U.S. SECURITIES AND EXCHANGE COMMISSION
Litigation Release No. 19072 / February 10, 2005
Securities and Exchange Commission v. Spear & Jackson, Inc., et al., Case No. 04-CIV-80354 (S.D.Fla., filed April 15, 2004)
FORMER CEO OF SPEAR & JACKSON, INC. PAYS OVER $6.1 MILLION TO SETTLE SEC FRAUD CHARGES
The Securities and Exchange Commission (SEC) announced that it has settled its pending securities fraud charges against Spear & Jackson, Inc., its former CEO Dennis Crowley, stock promotion firm International Media Solutions, Inc. (IMS), and one of IMS' principals, Yolanda Velazquez. Under the settlement, which are subject to court approval, Spear & Jackson, Crowley, IMS and Velazquez will be enjoined from further violations of the antifraud and other provisions of the federal securities laws, Crowley will be barred from serving as an officer or director of a public company and from receiving securities registered on Form S-8, and Crowley and Velazquez will be barred from participating in penny stock offerings. Moreover, Crowley will be ordered to pay disgorgement, prejudgment interest and penalties totaling more than $6.1 million, IMS will be ordered to pay disgorgement of approximately $2 million, and Velazquez will be ordered to pay disgorgement, prejudgment interest and penalties totaling more than $435,000.
The SEC filed a complaint against Crowley, Spear & Jackson, IMS and Velazquez on April 15, 2004 alleging that Crowley had illegally sold over $3 million in Spear & Jackson stock since early 2002. The complaint also alleged that Crowley hired IMS, a now-defunct Longwood, Florida stock promoting firm, in early 2002 to tout Spear & Jackson stock. The SEC's complaint alleged that Crowley hid his illegal trading through the use of brokerage accounts in the name of British Virgin Islands-based nominee companies that he owned and controlled. According to the SEC's complaint, Crowley obtained that stock through a variety of means, including issuing stock to his nominees through the filing of a fraudulent Form S-8 registration statement.
The SEC's complaint also alleged that Crowley had conducted a similar scheme with the stock of another company he controlled, Celebrity Entertainment Group, Inc., in 2001. According to the SEC's complaint, Crowley used his offshore nominees to illegally sell over $900,000 in Celebrity Entertainment stock.
The settlement orders Crowley to repay all of his ill-gotten gains, as well as all of the salary he received from Spear & Jackson, for a total of $3,765,776, plus prejudgment interest of $304,104. In addition, the settlement orders Crowley to pay a $2 million civil money penalty, which brings the total judgment to $6.1 million. Crowley has also agreed to the entry of orders that permanently bar him from serving as an officer or director of a public company and from participating in penny stock offerings. In his consent, Crowley has also agreed to return to Spear & Jackson all of the 6 million company shares that he owned at the time of the SEC's action. Finally, the proposed final judgment imposes a permanent injunction on Crowley from violating Sections 5(a), 5(c) and 17(a) of the Securities Act of 1933 ("Securities Act") and Sections 10(b), 13(a), 13(d) and 16(a) of the Exchange Act and Rules 10b-5, 12b-20, 13a-1, 13a-14, and 16a-3 thereunder, and bars Crowley from owning or receiving shares issued pursuant to a Form S-8 registration statement.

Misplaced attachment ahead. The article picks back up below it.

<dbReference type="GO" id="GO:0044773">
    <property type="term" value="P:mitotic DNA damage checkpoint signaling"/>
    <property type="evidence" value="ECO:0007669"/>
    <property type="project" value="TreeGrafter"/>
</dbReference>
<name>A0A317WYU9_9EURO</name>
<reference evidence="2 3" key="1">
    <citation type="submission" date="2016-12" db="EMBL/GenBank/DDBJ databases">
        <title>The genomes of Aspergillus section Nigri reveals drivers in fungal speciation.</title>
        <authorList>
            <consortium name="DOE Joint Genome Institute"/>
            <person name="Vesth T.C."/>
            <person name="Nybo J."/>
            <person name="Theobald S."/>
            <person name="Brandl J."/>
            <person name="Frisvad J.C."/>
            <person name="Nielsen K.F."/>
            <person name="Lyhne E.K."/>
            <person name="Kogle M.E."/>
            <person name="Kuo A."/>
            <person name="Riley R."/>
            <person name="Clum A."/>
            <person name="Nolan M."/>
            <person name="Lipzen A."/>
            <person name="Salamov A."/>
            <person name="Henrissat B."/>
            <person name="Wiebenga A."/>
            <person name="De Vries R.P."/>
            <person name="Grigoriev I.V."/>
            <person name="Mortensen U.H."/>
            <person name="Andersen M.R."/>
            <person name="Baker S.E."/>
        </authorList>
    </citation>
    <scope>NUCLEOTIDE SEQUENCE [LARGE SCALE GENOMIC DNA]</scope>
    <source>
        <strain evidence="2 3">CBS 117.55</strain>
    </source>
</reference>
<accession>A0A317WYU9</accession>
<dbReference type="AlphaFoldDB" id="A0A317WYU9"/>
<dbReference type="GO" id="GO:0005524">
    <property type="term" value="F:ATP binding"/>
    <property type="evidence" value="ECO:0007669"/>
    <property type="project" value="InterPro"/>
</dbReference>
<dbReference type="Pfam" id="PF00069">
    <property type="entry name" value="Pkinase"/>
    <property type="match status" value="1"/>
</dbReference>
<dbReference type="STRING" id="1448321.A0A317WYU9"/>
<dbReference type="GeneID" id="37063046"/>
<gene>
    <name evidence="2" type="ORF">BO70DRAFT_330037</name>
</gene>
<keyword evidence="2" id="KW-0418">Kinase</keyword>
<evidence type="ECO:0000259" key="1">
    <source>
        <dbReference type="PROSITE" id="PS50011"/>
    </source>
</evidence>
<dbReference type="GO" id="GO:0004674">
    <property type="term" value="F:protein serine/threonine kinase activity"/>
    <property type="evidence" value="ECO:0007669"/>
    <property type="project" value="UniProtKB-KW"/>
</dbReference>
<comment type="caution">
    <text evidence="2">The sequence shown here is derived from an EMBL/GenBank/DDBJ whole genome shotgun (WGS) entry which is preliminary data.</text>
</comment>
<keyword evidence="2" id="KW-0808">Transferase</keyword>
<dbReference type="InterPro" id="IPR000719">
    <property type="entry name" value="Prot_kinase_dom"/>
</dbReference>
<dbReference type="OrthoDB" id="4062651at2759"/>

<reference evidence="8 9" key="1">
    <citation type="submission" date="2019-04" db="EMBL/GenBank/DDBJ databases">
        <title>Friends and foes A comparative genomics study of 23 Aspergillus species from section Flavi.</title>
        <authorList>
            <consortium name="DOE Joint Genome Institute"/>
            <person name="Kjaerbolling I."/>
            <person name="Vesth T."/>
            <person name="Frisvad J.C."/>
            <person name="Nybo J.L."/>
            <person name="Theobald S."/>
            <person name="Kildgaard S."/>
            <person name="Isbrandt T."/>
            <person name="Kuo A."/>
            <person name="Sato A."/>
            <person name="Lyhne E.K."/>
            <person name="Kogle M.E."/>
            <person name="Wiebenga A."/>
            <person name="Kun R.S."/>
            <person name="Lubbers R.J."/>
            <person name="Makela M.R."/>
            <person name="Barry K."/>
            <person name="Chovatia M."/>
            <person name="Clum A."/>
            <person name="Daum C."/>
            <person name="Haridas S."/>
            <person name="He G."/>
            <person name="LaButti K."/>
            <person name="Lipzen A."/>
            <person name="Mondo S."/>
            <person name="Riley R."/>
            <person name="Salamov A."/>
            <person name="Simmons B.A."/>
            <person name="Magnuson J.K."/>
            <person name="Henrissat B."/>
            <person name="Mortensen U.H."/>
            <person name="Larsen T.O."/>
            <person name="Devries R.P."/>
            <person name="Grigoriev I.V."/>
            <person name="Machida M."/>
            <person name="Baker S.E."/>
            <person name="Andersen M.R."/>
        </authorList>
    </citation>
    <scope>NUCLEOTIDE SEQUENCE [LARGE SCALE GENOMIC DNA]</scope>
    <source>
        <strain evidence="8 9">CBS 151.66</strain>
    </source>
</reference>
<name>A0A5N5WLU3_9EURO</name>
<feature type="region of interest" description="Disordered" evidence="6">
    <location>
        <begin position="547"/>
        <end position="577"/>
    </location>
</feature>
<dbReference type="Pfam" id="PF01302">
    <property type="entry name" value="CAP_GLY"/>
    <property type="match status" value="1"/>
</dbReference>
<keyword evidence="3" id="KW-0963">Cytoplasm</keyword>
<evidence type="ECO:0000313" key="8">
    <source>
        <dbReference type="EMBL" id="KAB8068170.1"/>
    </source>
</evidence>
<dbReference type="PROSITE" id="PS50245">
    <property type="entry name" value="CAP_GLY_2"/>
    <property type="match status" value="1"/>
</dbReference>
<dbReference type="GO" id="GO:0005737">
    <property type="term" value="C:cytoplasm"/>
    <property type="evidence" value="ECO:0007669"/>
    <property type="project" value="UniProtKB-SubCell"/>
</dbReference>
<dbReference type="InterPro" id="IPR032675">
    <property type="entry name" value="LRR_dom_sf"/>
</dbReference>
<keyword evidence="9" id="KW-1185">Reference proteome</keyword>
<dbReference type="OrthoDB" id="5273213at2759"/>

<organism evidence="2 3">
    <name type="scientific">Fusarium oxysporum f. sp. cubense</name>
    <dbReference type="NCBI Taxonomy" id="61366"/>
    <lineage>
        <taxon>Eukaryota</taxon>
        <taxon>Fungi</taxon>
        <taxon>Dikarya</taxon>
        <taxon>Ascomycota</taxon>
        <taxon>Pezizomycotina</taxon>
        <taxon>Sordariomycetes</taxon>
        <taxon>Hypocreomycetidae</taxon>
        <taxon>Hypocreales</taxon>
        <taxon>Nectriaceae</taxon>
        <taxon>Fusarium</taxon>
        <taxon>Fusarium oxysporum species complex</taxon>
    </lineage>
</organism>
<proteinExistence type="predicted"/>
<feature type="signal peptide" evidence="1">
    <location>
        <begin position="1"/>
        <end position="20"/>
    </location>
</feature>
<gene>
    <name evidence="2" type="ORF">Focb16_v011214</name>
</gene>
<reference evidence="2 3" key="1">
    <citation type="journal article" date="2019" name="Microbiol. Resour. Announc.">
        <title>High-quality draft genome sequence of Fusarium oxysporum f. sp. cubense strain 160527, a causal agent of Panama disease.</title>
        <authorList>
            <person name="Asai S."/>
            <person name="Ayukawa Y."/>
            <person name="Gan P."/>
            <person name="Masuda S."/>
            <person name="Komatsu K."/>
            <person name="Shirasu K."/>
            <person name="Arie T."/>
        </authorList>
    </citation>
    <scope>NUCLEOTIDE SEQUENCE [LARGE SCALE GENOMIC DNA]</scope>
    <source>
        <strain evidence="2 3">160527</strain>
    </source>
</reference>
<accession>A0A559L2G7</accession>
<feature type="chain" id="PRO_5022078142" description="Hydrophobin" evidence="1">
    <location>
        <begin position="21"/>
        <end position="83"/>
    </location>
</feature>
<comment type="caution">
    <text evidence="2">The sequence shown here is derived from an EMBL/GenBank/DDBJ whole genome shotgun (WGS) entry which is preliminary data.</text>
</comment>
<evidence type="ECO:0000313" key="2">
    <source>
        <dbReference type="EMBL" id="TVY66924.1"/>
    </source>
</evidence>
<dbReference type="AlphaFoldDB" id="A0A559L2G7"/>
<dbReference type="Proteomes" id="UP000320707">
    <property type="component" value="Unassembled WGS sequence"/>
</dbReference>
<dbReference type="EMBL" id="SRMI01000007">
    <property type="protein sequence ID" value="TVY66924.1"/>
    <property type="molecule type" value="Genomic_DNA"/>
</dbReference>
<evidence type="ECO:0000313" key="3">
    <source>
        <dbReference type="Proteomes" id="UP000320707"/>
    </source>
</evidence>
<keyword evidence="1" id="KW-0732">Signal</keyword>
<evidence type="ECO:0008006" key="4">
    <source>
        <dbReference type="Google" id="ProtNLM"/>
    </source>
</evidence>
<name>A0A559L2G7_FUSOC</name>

Spear & Jackson has agreed to the entry of an order permanently enjoining it from violating Sections 5(a), 5(c) and 17(a) of the Securities Act and Sections 10(b) and 13(a) of the Exchange Act and Rules 10b-5, 12b-20 and 13a-1 thereunder. IMS and Velazquez have consented to the entry of injunctions against future violations of Sections 5(a), 5(c), 17(a) and 17(b) of the Securities Act and Sections 10(b) and 15(a) of the Exchange Act and Rule 10b-5 thereunder. In addition, the final judgment orders Velazquez to pay $301,581 in disgorgement, plus prejudgment interest, and a $120,000 civil penalty, and bars her from participating in any offering of a penny stock. IMS, which is now defunct, has consented to the entry of an order requiring it to pay $2,032,393 in disgorgement, plus prejudgment interest.
Crowley, Spear & Jackson, IMS and Velazquez all entered into their settlements without admitting or denying the allegations in the SEC's complaint. The moneys collected under the judgments announced today will be placed in a Fair Fund under Section 308(a) of the Sarbanes-Oxley Act of 2002, and will be distributed to defrauded investors.